Next, was my turn. The chair air lifted me and that machine engulfed my face. I, too, had to make decisions on which numbers or letters looked clearer on the wall. I sweated a little, but then disappointment covered me when I didn't need glasses. Everyone wore glasses in my family and I wanted them, as well. The next year, during the same process, I needed them for far away. In fourth grade, I chose a mild cat frame, brown in color. My mother couldn't believe I picked an old fashioned frame.
Soon, I had to wear glasses all the time. I went through two wire frame pairs till I was fourteen and my parents allowed me to venture into the world of contacts. Dr. Baron, as you see in the article, patented soft contacts. He persuaded us into this new form, claiming it could improve my eyesight by forming my cornea. I never wore hard contacts, that were so easily lost, as my sisters did. The soft ones overreached the iris, so no color. My eyes couldn't be bluer, but I didn't care. I felt free without those frames.
A January day, I walked from the hospital to Dr. Baron's yellow brick house office with my friend Karen and my then boyfriend, who met me at the hospital after my Candy Striper shift. I think his mother worked at the hospital.She brought him to work to meet me. My dad drove to get us at Dr. Baron's after I got my brand new contacts. Because that is the way freshman rolled in those days.
Dr. Baron glanced at my boyfriend, like what is he doing here, but he didn't say anything. The two young teenagers sat in the waiting room, while I learned the wonders of putting soft lenses in my eyes. Pictures of Dr. Baron and Frank Sinatra, and another with Johnny Carson smiled at me from the walls. I don't remember seeing President Johnson' photo, but I'm sure he had one somewhere. Dr. Baron's calm voice instructed me on the care. In those early days, many steps kept contacts in shape. I also learned how to make my own saline solution to economize.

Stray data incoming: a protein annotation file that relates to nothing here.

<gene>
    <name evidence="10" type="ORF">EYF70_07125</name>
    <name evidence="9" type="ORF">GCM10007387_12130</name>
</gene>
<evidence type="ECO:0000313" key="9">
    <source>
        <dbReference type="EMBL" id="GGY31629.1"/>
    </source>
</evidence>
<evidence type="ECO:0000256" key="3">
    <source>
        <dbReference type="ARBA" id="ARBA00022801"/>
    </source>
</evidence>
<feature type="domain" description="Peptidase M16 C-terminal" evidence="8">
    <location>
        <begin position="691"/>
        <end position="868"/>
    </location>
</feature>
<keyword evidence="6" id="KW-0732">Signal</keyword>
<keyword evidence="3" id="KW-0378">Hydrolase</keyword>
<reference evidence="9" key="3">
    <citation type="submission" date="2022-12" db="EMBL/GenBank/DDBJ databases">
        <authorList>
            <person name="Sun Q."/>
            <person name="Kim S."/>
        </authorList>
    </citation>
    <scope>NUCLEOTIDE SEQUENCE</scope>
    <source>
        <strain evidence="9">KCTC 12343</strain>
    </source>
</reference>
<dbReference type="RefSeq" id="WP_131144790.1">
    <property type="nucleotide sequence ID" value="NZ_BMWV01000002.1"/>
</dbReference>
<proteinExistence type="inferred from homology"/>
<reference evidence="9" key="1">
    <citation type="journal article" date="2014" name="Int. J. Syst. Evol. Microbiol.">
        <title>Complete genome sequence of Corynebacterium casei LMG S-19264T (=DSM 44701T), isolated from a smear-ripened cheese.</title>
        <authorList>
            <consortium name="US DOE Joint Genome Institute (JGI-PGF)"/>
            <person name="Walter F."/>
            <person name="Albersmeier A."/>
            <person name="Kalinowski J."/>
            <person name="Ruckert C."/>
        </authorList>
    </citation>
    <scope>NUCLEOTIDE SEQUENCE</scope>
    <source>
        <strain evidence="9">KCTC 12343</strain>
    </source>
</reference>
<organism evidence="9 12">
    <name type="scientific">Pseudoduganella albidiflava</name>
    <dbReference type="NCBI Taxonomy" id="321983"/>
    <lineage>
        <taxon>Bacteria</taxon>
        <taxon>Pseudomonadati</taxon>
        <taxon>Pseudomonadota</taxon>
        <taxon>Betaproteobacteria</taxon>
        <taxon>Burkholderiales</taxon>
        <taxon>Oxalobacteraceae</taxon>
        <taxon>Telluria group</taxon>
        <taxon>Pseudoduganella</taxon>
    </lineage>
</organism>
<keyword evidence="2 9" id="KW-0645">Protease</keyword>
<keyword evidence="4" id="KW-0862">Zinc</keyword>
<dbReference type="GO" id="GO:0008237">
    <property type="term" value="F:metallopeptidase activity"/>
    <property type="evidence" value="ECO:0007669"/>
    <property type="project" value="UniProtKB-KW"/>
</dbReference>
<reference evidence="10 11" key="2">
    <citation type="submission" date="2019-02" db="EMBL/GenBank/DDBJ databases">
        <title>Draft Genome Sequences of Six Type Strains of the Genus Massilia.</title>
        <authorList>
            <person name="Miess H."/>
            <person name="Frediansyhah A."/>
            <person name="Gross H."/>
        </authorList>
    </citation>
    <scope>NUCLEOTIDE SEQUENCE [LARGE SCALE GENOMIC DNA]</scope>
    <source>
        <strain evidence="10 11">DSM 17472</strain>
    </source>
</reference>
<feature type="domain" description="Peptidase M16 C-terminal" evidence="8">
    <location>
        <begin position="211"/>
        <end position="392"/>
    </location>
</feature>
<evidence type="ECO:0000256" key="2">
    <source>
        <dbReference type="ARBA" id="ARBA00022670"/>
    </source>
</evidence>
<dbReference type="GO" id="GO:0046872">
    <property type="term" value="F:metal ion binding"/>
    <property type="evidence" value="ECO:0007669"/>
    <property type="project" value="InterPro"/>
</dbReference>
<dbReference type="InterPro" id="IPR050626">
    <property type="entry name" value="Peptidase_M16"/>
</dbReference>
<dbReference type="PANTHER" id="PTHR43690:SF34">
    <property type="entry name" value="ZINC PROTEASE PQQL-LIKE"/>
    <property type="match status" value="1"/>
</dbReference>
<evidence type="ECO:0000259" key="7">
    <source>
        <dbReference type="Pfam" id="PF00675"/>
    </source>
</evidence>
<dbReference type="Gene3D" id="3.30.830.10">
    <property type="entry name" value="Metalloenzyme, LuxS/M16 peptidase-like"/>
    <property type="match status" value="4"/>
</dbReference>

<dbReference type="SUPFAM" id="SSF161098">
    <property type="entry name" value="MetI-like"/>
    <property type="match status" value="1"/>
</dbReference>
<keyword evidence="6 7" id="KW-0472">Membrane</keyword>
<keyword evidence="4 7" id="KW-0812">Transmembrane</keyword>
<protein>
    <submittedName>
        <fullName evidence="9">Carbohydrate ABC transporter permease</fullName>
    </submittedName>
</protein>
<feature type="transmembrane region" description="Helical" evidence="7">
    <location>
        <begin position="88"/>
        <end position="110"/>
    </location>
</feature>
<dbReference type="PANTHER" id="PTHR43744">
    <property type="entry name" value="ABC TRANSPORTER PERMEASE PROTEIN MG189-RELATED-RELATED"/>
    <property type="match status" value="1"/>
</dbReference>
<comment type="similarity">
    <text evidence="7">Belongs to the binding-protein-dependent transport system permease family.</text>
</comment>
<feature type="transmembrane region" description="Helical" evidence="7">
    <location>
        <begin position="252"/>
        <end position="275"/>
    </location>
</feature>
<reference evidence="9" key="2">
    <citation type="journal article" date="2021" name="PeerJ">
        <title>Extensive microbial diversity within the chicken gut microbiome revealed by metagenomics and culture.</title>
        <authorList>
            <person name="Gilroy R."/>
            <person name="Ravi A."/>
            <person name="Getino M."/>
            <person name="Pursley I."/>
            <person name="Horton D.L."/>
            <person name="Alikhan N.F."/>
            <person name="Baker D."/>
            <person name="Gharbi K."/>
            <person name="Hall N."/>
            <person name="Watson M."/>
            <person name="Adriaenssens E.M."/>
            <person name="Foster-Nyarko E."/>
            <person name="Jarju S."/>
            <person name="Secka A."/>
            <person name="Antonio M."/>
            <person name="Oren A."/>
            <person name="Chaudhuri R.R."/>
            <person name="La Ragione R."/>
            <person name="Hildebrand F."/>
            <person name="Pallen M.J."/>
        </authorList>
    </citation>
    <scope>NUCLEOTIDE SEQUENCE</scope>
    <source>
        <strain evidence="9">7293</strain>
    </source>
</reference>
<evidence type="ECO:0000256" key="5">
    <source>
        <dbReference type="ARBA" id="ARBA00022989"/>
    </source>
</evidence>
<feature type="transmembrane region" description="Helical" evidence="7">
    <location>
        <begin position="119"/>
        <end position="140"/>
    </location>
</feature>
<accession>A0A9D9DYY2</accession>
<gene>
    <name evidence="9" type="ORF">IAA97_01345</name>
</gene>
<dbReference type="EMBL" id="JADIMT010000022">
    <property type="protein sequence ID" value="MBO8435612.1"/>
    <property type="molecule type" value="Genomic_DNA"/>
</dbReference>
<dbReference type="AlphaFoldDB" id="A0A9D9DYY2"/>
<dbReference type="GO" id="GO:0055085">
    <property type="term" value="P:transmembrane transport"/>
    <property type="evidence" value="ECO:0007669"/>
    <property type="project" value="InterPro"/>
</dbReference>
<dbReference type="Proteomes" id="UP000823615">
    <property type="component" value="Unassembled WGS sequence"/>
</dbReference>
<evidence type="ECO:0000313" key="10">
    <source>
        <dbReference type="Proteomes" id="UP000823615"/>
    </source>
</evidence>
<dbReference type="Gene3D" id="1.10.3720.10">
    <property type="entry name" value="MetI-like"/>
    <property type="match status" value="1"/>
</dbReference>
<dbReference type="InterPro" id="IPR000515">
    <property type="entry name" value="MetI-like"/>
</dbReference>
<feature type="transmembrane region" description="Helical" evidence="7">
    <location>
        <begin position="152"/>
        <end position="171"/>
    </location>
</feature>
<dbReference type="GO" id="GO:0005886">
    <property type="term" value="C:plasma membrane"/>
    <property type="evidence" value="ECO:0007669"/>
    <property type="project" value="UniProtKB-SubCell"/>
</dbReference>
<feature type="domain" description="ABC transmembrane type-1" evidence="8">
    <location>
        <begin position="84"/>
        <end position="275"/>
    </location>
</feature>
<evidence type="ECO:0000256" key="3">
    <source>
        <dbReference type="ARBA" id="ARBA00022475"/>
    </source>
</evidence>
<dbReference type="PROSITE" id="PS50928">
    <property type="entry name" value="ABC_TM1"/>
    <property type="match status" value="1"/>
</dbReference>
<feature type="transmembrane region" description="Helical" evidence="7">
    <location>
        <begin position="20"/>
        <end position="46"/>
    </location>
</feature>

Wearing time had to build up with the contacts, but I never tired of them. One year, though in a drought, on a Fourth of July, I forgot my wetting solution when we helped Ray move to Indiana, PA. My eyes became dry and tired, as well as the rest of me. I whined. How did my husband put up with me in those early days? About a month later, the heavens opened with rain and oh, my eyes were so relieved. On a morning walk in August of 1988 in Buhl Farm Park, I raised my face to welcome the downpour.
I hadn't seen Dr. Baron for years. I believe he retired soon after we moved back from Connecticut, probably early 1990's. Or my insurance wouldn't cover his services. I tried other places, but none satisfied like seeing the cool Dr. Baron in his yellow brick house office, with the huge glass ornate door entrance on a shady Sharon street.